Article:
Comparative analysis of diffusion models for glioma malignancy grade differentiation
Ivan I. Maximov1, Aram Tonoyan2, Daniel Edelhoff1, Igor Pronin2, and Dieter Suter1

1TU Dortmund University, Dortmund, Germany, 2Burdenko Neurosurgery Institute, Moscow, Russian Federation


Diffusion weighted imaging is very powerful technique allows one to diagnose and differentiate glioma malignancy in vivo. Recently, the non-Gaussian diffusion models exhibited their efficacy in a detection of microsctructure changes for low and high grade gliomas. In this study we perform a comparative analysis of four diffusion models (DTI, DKI, two- and three-compartment models) in ability to provide a quantitative measure of the gliomas malignancy in vivo.


We provide a quantitative comparison of characteristic diffusion metrics obtained by four diffusion models (DTI, DKI, two- and three-compartment models of diffusion) in ability to distinguish the glioma malignancy grades II, III, and IV from in vivo datasets.


A group of 15 patients with different supratentorial gliomas: 5 subjects with grade II, 5 subjects with grade III, and 5 subjects with grade IV, underwent the diffusion weighted measurements (b = 1000, 2500 s/mm2, 60 diffusion directions, 3 mm3 isotropic resolution). The used workflow is represented in Fig.1. Initially, all datasets were corrected for subject motion and eddy current distortions using FSL. Appropriate b-matrix rotations were performed. The noise was corrected using a χ2 distribution function1. All raw datasets were interpolated using the cubic spline method and anisotropic diffusion filtering up to 1.5 mm3 isotropic resolution2. The DTI, DKI, and two-compartment model metrics such as fractional anisotropy (FA), kurtosis anisotropy3 (KA), apparent water fraction4 (AWF), and tortuosity4 (TORT) were evaluated using ExploreDTI5 and the linear weighted estimator. Neurite orientation dispersion and density imaging (NODDI) metrics such as orientation dispersion index (ODI) and intra-axonal volume fraction (TD) were estimated in two stage: at the beginning the whole brain maps were evaluated6. Next the new masks (see Fig.1) were created in regions with the suspicious results of an optimisation (the values equal to 0.704833 in ODI maps), and a two-step optimisation was rerun for these regions. This improvement allows us to obtain corrected values of ODI/TD in the area of tumour and edema. For the statistical analysis we used only highest glioma grade regions in each subject chosen by hand by a trained radiologist.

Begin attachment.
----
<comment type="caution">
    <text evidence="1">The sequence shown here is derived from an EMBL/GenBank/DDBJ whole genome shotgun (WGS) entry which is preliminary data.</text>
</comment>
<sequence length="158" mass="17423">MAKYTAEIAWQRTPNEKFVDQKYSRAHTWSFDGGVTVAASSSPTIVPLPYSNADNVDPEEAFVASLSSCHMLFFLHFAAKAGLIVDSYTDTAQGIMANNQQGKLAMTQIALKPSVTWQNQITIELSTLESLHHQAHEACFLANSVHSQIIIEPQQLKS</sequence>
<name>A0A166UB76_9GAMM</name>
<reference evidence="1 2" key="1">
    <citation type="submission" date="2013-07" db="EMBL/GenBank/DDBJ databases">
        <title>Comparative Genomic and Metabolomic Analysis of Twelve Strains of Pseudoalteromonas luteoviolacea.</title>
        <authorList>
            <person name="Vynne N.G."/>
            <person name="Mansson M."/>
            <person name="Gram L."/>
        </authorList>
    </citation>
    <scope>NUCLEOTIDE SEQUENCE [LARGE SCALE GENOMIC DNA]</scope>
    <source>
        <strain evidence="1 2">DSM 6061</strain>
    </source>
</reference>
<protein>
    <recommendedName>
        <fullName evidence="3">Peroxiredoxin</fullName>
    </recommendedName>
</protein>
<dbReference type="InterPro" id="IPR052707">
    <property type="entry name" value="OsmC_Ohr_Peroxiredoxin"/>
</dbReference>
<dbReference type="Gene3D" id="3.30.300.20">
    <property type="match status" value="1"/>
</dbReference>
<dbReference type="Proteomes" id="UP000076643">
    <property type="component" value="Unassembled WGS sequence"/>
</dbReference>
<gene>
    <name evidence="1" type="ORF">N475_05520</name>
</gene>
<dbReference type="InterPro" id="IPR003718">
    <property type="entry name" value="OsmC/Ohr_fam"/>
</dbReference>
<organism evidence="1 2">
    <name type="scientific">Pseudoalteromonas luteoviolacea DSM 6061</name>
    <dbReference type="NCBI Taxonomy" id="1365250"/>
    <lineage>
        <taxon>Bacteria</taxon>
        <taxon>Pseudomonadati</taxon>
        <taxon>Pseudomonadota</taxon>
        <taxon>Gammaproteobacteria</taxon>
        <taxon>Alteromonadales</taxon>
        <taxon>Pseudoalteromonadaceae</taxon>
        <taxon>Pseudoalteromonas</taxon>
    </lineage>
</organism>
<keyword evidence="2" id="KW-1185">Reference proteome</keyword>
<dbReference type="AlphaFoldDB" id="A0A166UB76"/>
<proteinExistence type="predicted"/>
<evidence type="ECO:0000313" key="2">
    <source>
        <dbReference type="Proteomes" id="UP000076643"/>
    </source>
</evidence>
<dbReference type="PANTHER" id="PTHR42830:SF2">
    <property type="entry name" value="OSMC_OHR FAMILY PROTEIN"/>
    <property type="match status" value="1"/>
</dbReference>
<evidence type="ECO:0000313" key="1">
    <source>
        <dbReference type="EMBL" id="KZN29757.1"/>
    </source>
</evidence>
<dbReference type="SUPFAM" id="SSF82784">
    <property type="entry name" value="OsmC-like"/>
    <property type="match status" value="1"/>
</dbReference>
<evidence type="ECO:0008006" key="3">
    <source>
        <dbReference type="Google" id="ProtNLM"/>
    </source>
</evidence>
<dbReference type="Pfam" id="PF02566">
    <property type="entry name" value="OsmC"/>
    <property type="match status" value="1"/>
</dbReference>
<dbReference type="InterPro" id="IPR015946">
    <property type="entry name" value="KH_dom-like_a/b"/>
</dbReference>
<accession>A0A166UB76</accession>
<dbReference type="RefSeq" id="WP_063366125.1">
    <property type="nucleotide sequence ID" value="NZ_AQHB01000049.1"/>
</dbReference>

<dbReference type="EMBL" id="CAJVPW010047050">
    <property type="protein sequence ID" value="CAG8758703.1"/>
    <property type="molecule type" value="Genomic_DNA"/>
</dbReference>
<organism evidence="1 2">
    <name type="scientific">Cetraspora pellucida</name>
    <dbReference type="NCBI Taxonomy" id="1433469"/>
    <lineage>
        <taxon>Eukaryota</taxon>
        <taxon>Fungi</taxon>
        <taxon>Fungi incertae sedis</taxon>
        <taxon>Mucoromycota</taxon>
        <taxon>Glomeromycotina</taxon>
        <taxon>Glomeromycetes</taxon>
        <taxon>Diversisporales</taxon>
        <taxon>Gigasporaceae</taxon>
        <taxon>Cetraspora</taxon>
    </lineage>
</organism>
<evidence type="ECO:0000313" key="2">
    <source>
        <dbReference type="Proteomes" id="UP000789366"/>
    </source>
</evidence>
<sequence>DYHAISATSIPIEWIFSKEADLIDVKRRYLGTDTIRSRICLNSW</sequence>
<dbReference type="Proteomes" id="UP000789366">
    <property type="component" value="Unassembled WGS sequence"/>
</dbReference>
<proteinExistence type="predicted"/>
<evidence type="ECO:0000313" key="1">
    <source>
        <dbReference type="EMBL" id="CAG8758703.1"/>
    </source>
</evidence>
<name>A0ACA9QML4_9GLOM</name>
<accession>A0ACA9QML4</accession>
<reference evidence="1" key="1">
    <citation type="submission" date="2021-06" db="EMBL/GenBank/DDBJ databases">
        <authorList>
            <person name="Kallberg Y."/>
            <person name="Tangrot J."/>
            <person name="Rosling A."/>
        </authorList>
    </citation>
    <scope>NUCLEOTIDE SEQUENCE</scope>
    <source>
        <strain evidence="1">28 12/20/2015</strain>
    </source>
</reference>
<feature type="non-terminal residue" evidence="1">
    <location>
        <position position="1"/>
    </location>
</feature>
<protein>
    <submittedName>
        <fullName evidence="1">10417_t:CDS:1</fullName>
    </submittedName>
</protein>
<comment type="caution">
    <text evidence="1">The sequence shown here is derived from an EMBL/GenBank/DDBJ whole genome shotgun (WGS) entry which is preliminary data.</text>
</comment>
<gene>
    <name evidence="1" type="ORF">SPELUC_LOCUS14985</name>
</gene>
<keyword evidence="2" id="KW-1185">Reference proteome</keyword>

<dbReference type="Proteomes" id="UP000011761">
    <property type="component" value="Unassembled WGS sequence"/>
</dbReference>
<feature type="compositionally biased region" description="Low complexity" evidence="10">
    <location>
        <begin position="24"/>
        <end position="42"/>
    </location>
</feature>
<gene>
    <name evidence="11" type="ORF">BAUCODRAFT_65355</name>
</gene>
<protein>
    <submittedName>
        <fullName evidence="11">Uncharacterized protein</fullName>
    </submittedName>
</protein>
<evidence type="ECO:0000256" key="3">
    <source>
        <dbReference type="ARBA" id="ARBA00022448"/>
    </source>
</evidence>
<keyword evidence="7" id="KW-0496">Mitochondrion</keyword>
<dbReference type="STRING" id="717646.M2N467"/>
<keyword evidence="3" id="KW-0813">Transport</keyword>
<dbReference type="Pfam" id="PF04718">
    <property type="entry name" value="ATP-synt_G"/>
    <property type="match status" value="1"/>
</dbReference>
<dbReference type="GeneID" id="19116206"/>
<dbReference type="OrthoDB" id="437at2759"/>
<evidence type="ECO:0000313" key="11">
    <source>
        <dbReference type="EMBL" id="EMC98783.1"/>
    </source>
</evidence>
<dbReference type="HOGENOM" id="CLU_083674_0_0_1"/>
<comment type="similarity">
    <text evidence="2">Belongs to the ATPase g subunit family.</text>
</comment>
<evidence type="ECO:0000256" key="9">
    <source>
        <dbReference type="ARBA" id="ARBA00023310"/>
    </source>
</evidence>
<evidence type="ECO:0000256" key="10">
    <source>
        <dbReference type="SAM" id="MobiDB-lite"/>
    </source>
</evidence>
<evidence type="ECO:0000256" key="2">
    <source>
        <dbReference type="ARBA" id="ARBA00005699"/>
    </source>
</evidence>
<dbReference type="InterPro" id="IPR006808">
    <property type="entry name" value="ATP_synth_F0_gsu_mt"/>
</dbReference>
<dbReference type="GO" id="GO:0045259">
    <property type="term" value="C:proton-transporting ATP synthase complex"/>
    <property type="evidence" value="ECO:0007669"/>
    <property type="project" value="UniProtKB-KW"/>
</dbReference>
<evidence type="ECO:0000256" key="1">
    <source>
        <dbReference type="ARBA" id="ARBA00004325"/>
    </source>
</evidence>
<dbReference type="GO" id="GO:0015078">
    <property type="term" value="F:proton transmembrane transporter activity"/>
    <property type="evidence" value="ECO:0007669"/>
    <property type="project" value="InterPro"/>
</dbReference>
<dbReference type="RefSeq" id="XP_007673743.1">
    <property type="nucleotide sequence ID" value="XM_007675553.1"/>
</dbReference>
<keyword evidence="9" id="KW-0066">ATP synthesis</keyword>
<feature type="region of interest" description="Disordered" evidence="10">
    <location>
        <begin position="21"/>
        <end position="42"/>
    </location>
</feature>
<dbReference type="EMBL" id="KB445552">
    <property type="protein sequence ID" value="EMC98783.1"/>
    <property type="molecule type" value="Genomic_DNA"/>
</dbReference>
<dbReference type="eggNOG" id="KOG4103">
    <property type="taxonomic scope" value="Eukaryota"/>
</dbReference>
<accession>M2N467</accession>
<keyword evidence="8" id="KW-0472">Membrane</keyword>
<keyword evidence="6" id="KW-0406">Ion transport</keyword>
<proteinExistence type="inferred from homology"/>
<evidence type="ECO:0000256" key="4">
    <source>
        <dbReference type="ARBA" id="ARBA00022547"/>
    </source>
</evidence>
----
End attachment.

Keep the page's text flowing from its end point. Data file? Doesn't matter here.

In Figure 2 we present an example of three patients with different gliomas and corresponding masks. One can see histograms of estimated metrics (normalised and averaged over the groups) FA, KA, AWF, TORT, TD, and ODI. In Figure 3 we presented the scatter plots of different diffusion metrics.


Diffusion-weighted imaging provides useful information about microstructure difference between healthy and diseased brain tissue. At the moment, a clinical “gold standard” such as DTI and the recently popular, DKI metrics are used as the biomarkers in a differentiation of glioma grades7. However, as we have shown (see Figs. 2,3) the diffusion models based on two- and three-compartment models allow one to get better contrast and richer information about the structure changes in tumour tissue depending on the glioma grade. In particular, the NODDI metrics which originally were developed for a healthy tissue exhibit a growing contribution of extra compartment based on cancer cells to the diffusion signal. It can be treated as a very sensitive biomarker of glioma malignancy and provides a good signaling metrics in glioma grade analysis.


In conclusion we demonstrated the feasibility of using diffusion models based on compartmentalization of brain tissue7.8. We have shown that ODI, TD, and AWF maps provided unique contrasts within regions with highest glioma malignancy and allow one to make a separation within low- and high glioma grades, including splitting inside of high-grade gliomas.


IIM and DS thank DFG (SU 192/32-1) for a partial support.


1. Aja-Fernandez et al., Magn. Reson. Med. 65 (2011) 1195.

2. Yushkevich et al., NeuroImage 31 (2006) 1116.

3. Poot et al., IEEE Trans. MI 29 (2010) 819.

4. Fieremans et al., NeuroImage 58 (2011) 177.

5. Leemans et al., Proc ISMRM 17 (2009) 3537.

6. Zhang et al., NeuroImage 61 (2012) 1000.

7. Van Cauter et al., Radiology 263 (2012) 492.

8. Wen et al., NeuroImage: Clinical 9 (2015) 291.


Schematic workflow. The raw datasets (3 mm3) were noise/motion corrected, resampled (1.5 mm3), and normalised using the anisotropic diffusion filter. The conventional diffusion metrics such as fractional anisotropy (FA), kurtosis anisotropy (KA), and two compartment model metrics: aparent water fraction (AWF), and tortuosity (TORT) were evaluated by ExploreDTI. The NODDI parameters such as orientation dispersion index (ODI) and tract density (TD) were evaluated in two step optimisation.

Example of highest malignancy grade masking using the T2 weighted images with corresponding location of the contralateral normally appearing white matter. The histograms presented the frequency distribution of normalised values for the different diffusion metrics with corresponding standard deviations.

Scatter plots of the different diffusion metrics localised by masking over highest glioma grades in each subject.

Proc. Intl. Soc. Mag. Reson. Med. 24 (2016)